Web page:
Though he was an ardent fan of action packed English films (Especially those of Bruce Lee and James Bond), his own music was utterly sedate, pristine and pure – and totally devoid of (In his own words) "Thrills and suspense". He preferred singing solid pieces by the great masters to modern compositions. His repertoire was unbelievable. I only had to make him a request and he would teach me the song then and there without ever having to refer to any books whatsoever. He loved singing the magnificent, age-old, evergreen ragas like Sankarabharanam, Kalyani, Bhairavi and Thodi. He used to say that these ragas became "popular ragas" simply because they sounded so good. And he was a master in singing rakthi ragas like Anandabhairavi, Shahana, Kedaragowla and Saama. He used to joke that because everybody seemed to be going in for apoorva (rare) ragas and krithis these days, he was remaining traditional only to be "different". His sense of humour was also formidable, packed with puns and spoonerisms. He started opening out to me only after I had been his student for four or five years. He used to tell me that once a South Indian classical musician dies, he would be asked a single question at the Pearly Gates, upon which he would be admitted only if the musician were to answer "yes." (Otherwise he would be promptly sent back down to have another go at life). Fifty years back, the question was: "Have you given a concert at the Navarathri Mandapam?" Twenty years back it was: "Have you performed at the Madras Music Academy?" And now the question was: "Have you been on a concert tour of the United States?"

Arrangements were being made to get him go to the U.S. last May, but he had a heart attack and sadly, the whole thing had to be cancelled. Being a believer in destiny, he did not show the slightest bitterness or disappointment when this happened but he did have the pleasure of seeing many of his disciples "go places" which included some giving concerts in the U.S. too. And it is true that it was the success of his disciples that gave him more pleasure than his own successes. If I go on writing, I will probably never stop. And I will probably make the common mistake of shifting the emphasis from paying a tribute to this great man to illustrating with example just how close I was to him. He passed away on November 16 at the age of 69 leaving thousands of music students and music lovers in Kerala shocked and devastated. His death is a personal loss to any lover of pure music. He was one of the very last exponents of that generation of great masters, the likes of whom are becoming fewer and fewer with the passage of time. For me personally, he was more than a parent, a friend, a kindred spirit, a grand parent and a guide, all rolled into one.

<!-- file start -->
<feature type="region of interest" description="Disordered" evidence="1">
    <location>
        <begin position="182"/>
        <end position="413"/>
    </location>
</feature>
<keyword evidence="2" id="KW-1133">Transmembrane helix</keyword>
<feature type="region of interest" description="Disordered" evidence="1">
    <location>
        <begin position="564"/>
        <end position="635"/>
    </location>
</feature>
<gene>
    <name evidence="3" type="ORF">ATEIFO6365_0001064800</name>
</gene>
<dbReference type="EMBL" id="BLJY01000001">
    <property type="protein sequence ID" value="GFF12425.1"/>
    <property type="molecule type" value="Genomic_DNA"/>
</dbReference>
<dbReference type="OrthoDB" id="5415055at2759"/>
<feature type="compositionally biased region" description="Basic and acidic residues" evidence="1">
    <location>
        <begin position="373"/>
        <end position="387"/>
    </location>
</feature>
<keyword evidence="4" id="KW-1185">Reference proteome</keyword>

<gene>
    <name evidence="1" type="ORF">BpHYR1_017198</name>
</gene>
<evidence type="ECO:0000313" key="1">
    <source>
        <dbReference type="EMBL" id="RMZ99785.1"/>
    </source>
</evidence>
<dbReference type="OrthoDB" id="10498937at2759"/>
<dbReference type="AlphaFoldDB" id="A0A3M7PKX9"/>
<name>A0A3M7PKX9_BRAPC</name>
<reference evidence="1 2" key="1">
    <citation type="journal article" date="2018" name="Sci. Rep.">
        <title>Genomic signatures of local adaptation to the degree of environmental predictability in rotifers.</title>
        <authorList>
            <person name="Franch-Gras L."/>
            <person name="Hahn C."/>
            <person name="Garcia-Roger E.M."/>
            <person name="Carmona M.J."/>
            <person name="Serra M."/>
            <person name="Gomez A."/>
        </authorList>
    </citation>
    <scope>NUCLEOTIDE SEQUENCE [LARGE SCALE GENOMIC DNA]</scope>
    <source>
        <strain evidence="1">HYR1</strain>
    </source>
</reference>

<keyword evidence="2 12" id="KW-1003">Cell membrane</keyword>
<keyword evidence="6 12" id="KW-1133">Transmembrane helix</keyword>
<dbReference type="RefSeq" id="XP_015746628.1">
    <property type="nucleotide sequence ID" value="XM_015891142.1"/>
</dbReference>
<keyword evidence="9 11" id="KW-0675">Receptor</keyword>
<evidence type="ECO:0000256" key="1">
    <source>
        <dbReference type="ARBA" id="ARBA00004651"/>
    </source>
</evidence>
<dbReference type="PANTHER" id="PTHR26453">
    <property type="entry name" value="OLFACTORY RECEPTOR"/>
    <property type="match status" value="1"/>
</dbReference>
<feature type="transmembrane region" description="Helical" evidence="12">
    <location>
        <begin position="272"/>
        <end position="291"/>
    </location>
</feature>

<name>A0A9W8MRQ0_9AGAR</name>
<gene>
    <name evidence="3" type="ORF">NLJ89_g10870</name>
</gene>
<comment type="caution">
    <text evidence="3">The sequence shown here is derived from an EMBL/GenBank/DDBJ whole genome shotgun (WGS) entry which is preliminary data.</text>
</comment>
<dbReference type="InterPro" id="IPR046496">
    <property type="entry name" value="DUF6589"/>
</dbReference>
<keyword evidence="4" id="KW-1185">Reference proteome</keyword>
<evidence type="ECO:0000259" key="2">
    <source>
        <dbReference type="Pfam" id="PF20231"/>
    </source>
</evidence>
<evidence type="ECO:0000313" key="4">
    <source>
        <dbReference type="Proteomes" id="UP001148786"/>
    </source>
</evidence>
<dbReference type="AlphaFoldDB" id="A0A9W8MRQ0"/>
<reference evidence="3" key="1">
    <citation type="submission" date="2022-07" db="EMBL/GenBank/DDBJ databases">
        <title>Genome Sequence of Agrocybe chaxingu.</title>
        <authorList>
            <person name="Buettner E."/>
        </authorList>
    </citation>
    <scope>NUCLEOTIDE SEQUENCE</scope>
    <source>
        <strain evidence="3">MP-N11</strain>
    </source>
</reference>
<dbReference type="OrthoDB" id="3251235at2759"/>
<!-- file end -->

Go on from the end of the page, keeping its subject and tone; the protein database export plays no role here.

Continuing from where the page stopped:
In my house where he had been like a member of the family during the past decade, it is a deathly silence that prevails. But memories of his golden voice continue to echo through the silent corridors.